The famed Art Nouveau dancer Loïe Fuller, one of the most famous women of the fin de siècle and early 20th century, had toiled in very different vineyards during her first couple of decades as a theatrical performer. Born in Illinois on this day in 1862, she was a child prodigy whose theatrical career (as was common at the time) included a little bit of everything: acting in Shakespeare and melodrama (often in boy roles), banjo playing, and occasional dancing. As she grew, she began writing her own plays and performing in old school burlesque comedy companies. In the late 80s, she acted for several seasons with Nat C. Goodwin.
It wasn’t until 1891 that she debuted her Serpentine Dance at the Casino Theatre, inaugurating the combination of fabric and colored lights that was to be the mainstay of her work (and her fame) for the rest of her life. In time she would build whole companies do dance her works, inspired by elements from nature: fire…butterflies…the sea. After a tour of American vaudeville, she moved to Paris and the Folies Bergère where she was hailed as one of the great artists of the age, even as she was presented alongside blackface** comics, clowns and a troupe of Educated Cats. In ’96 she returned to the U.S. for an engagement at Koster and Bial’s. Her permanent artistic home was now Paris, though, where she continued to work until her passing in 1928.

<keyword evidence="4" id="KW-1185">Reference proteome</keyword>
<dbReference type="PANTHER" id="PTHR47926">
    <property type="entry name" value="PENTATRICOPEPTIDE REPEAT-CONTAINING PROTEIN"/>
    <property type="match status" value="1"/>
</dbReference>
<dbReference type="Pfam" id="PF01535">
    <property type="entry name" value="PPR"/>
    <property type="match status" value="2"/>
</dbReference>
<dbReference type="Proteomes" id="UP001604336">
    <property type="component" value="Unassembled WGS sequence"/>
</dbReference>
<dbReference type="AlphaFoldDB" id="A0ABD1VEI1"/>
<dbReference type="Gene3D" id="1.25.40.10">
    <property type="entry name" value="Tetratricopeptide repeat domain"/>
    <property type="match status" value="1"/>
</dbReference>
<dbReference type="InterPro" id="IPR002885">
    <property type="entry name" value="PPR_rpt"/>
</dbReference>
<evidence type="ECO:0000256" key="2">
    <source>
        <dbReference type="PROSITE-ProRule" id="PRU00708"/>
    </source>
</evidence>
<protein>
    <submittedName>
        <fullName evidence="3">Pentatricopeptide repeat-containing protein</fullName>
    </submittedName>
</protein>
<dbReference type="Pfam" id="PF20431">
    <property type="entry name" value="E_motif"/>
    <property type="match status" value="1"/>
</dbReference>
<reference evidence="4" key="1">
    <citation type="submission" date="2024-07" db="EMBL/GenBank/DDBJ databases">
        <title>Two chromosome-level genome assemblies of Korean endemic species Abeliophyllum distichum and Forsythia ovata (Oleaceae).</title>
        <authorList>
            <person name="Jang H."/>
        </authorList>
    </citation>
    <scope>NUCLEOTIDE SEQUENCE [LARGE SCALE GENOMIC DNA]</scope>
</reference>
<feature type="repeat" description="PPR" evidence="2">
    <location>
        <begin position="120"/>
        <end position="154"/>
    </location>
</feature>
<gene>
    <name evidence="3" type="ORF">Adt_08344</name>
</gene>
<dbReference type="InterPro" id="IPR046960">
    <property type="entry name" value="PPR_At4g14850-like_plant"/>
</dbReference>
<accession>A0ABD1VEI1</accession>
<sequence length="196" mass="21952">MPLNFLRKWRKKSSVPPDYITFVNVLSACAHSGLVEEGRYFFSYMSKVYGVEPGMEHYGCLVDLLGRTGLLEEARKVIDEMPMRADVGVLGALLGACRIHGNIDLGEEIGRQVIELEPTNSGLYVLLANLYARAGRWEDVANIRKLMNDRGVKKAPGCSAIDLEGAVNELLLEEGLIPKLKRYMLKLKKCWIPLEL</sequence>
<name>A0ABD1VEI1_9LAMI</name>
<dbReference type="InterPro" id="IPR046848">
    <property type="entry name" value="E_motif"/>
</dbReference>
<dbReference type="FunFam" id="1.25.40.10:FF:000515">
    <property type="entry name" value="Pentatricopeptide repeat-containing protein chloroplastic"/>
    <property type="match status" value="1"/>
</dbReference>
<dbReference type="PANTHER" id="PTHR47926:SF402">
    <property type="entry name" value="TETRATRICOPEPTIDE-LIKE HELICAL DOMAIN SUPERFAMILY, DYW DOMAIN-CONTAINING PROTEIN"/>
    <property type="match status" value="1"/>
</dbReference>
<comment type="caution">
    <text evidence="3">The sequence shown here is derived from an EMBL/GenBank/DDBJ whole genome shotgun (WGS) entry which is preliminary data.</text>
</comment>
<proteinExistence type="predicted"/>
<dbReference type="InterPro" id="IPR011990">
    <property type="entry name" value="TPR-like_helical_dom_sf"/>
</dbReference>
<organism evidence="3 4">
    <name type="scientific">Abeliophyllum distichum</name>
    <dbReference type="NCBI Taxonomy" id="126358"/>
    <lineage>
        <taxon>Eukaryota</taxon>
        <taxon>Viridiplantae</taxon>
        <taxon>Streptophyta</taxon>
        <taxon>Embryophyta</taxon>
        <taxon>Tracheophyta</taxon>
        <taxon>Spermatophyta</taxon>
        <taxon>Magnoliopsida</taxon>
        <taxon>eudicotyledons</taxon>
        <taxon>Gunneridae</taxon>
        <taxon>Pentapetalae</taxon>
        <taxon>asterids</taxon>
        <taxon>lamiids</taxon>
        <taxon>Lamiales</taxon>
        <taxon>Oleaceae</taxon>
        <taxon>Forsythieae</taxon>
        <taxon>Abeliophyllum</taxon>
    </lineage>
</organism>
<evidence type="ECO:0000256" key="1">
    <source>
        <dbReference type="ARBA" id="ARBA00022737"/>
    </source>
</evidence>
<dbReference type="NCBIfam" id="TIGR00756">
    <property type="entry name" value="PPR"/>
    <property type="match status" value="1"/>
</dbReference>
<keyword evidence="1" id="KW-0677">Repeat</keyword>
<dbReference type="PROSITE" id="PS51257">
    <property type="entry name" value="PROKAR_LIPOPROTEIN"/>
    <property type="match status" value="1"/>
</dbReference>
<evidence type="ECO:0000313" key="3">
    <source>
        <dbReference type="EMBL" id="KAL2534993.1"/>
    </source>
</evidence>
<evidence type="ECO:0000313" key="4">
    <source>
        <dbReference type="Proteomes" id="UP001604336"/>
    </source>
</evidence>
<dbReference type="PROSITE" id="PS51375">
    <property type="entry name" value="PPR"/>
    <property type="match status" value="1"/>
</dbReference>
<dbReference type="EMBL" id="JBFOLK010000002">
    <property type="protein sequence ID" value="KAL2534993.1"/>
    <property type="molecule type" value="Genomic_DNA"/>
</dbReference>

To find out more about the history of vaudeville, consult No Applause, Just Throw Money: The Book That Made Vaudeville Famous, available at Amazon, Barnes and Noble, and wherever nutty books are sold.
**Obligatory Disclaimer: It is the official position of this blog that Caucasians-in-Blackface is NEVER okay. It was bad then, and it’s bad now. We occasionally show images depicting the practice, or refer to it in our writing, because it is necessary to tell the story of American show business, which like the history of humanity, is a mix of good and bad.
She really was a super star in Paris. Yeats wrote poetry about her.